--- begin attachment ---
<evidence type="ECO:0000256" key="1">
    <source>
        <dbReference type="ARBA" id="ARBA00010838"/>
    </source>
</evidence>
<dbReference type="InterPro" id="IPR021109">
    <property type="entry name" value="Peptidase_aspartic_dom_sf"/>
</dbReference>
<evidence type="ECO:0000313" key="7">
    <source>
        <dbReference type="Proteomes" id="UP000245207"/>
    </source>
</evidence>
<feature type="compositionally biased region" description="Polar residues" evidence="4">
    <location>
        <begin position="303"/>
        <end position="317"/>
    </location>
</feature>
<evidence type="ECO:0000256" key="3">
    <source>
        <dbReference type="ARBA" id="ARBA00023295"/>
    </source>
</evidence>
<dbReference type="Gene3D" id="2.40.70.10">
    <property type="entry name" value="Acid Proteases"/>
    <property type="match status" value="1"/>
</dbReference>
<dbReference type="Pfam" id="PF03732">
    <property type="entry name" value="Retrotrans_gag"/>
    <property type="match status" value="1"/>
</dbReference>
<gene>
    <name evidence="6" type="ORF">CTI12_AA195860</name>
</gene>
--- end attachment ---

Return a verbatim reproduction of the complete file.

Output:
<evidence type="ECO:0000256" key="1">
    <source>
        <dbReference type="ARBA" id="ARBA00010838"/>
    </source>
</evidence>
<dbReference type="InterPro" id="IPR021109">
    <property type="entry name" value="Peptidase_aspartic_dom_sf"/>
</dbReference>
<evidence type="ECO:0000313" key="7">
    <source>
        <dbReference type="Proteomes" id="UP000245207"/>
    </source>
</evidence>
<feature type="compositionally biased region" description="Polar residues" evidence="4">
    <location>
        <begin position="303"/>
        <end position="317"/>
    </location>
</feature>
<evidence type="ECO:0000256" key="3">
    <source>
        <dbReference type="ARBA" id="ARBA00023295"/>
    </source>
</evidence>
<dbReference type="Gene3D" id="2.40.70.10">
    <property type="entry name" value="Acid Proteases"/>
    <property type="match status" value="1"/>
</dbReference>
<dbReference type="Pfam" id="PF03732">
    <property type="entry name" value="Retrotrans_gag"/>
    <property type="match status" value="1"/>
</dbReference>
<gene>
    <name evidence="6" type="ORF">CTI12_AA195860</name>
</gene>